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Astronomical Compendium
16th century; German
Gilt and silvered brass; 90 x 90 mm closed

Face Ia: The centre is occupied by a conversion diagram for equal and unequal hours. A circular scale of equal hours (1 to 12, 1 to 12) reading to 15 minutes by alternating hatched divisions, surrounds a stereographically projected diagram of unequal hour lines (as on an astrolabe plate) above and below the horizon for day 'Dieis' and for night 'Noctis', east and west ('Oriens' and 'Occidens') being marked appropriately along the horizon line. In the centre is a 16-point wind-rose. Above this an ecliptic ring, also stereographically projected, is mounted at the centre together with a separate index. The top corner of the instrument is filled with a figural representation of the Sun standing in a landscape, and the other three corners contain paired personifications of the planets, viz Moon/Mars; Saturn/Mercury; Venus/Jupiter.

Face Ib: Circular scale of wind directions, the points being named in German: 'Svd / Gewilck', 'Svd west / Regen', 'West / Trie', 'Nort west / Schonschaur', 'Nort / schonkalt', 'Nort ost / Schonkalt', 'Ost / schon', 'Svd ost / Halbschon'.

Within this is a lunar volvelle for the age and phase of the moon marked 'DIES ?TATIS LVN?' and carrying a 2 ? 12 hour scale on its edge for converting between lunar and solar time against a second 12 ? 2 hour scale reading to 15 minutes drawn within the circle of wind directions. The centre of the volvelle is decorated with two seated figures clasping hands above a pillar. This scene is virtually identical with that engraved on the reclining dial face of a polyhedral dial in the Florence collection (Epact 20011). The corners of the dial are filled with the heads of cherubs blowing winds.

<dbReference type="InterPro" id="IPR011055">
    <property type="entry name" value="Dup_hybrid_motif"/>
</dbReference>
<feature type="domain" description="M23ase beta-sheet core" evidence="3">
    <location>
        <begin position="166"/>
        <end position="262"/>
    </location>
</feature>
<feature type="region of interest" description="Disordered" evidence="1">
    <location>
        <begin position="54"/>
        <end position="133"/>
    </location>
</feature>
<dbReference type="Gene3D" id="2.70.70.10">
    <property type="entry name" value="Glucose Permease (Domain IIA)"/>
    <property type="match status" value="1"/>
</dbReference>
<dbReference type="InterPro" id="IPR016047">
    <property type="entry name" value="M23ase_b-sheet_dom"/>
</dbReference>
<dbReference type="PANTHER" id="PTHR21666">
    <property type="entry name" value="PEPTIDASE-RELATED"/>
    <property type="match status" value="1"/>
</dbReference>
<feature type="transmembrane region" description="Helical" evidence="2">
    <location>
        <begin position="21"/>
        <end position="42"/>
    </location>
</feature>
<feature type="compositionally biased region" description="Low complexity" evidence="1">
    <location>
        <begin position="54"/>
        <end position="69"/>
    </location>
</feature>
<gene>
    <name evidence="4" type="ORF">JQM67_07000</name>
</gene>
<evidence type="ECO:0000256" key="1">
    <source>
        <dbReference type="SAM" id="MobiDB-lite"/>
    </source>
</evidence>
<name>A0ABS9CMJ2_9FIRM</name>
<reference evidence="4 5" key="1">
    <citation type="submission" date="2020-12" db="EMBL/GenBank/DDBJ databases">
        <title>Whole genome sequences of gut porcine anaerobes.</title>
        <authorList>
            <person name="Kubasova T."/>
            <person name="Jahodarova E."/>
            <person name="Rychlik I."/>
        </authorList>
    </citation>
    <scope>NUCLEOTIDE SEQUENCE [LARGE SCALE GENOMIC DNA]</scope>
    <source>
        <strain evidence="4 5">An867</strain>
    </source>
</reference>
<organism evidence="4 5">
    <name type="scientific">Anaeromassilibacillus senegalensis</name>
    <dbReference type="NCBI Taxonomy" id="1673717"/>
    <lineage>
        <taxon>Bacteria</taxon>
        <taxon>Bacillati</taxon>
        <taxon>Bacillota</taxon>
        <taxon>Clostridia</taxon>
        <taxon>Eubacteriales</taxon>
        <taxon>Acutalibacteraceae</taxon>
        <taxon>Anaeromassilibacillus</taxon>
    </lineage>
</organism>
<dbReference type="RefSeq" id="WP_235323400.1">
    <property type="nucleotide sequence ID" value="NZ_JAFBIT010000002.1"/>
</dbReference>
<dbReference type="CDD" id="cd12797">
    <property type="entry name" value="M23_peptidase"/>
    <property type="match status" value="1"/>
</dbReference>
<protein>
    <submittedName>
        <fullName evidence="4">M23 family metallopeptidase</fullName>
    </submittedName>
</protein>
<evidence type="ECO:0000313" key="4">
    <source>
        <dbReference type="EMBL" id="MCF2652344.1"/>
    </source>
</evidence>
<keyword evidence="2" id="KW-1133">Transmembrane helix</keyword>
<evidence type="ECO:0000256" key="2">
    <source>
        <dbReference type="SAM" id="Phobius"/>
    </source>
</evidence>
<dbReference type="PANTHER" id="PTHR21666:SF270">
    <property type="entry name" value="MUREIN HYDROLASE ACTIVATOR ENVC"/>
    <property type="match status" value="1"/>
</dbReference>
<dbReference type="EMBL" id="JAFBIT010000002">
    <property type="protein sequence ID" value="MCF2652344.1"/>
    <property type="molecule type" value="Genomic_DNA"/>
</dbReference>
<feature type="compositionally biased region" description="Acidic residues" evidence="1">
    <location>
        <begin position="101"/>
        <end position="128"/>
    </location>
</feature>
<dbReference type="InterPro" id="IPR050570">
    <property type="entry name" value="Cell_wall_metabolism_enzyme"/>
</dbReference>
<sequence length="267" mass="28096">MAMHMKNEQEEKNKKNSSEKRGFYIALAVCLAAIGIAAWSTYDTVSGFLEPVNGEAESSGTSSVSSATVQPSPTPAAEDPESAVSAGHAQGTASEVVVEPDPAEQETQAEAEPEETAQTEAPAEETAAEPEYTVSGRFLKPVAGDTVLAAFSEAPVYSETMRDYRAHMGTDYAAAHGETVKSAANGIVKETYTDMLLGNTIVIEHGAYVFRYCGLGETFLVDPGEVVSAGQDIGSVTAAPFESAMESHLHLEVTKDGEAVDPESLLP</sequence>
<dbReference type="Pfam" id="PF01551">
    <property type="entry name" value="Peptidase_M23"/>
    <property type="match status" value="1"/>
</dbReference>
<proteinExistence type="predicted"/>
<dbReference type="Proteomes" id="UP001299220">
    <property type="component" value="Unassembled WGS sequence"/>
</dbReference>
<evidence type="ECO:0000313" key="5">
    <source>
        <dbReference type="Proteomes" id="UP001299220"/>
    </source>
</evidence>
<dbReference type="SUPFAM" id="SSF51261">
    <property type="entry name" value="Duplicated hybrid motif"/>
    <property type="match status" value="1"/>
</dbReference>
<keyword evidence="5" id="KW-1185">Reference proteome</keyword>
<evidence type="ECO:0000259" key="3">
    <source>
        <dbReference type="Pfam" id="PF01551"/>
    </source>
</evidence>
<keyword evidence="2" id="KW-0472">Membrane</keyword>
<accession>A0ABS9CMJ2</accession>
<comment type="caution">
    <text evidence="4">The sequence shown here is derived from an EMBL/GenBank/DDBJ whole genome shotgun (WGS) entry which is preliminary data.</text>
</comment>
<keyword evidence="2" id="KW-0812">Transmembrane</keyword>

Between faces Ib and IIa an equinoctial dial, which may be folded flat, is mounted on a base composed of two monsters belching forth leaf forms. The dial is adjustable by a brass slip ring within the meridian ring for latitudes 42 to 54? and is graduated on the winter side with an undivided hour scale (1 to 12 ? 2) in Arabic numerals and on the summer side with an hour scale divided to 15 minutes in Gothic numerals.

Face IIa: Inset central compass with the cardinal points named in Latin and magnetic declination mark for approximately 5? east. Surrounding the compass is a ring decoratively filled with red paint, and around this a division into 48 points numbered by pairs in the South German/Bohemian manner in two scales of 12. The corners are filled with symmetrical foliate decoration.

Face IIb: Base of compass box engraved with the head of a warrior; surrounding base plate with formal flowing leaf decoration within a circle; corners with symmetrical leaf decoration similar to that on leaf IIa.

Face IIIa: Table of the planetary governors of the hours of the day and the night titled in Latin 'HOR? PLANETARVM DIEIS' 'NOCTIS', but with the week day names in German.

Face IIIb: Horary quadrant with undivided hours and zodiac scale with the signs named in German above a degree scale reading to 1? by alternating hatched and unhatched divisions numbered by groups of five. Above the hour scale is a shadow square of twelve surrounding, in the apex, a scene of a surveyor in a landscape measuring a solar altitude with a quadrant, the very long plumb line of which also serves to mark the centre line of the instrument. Below the hour table is a further scene of astronomers and surveyors measuring a solar altitude, the heights of buildings in a landscape, and position fixing on a sphere. The edges of the instrument are plain, but there is a ring at the apex for suspending the instrument when the horary quadrant is to be used.

Provenance Medici collections. The dial appears as no 190 in the 1595 inventory of the wardrobe of the Grand-Duke Ferdinand I.

This instrument should be compared with the small portable polyhedral dial (Florence, inventory 2477). Not only do the two instruments share a general similarity of style in the use of figural decoration to fill angles and corners of the instrument, as well as formal and flowing leaf decoration, but the scene of two seated figures clasping hands is, as noted above, virtually identical on the two instruments for pose and treatment although there are slight variations in facial expression. The numeral punches used on these two faces also appear to be the same. They are fractionally over 2 mm in height and the distinctive 5 composed almost of two arcs, the 2 with an exaggerated bottom right descending serif and the I with unequal serifs to left and right at both ends of the vertical member, are all present on both instruments. It seem therefore not unjustifiable to ascribe the two instruments to the same workshop.

Anthony J. Turner

Istituto e Museo di Storia della Scienza, Firenze
Inventory no. 2478

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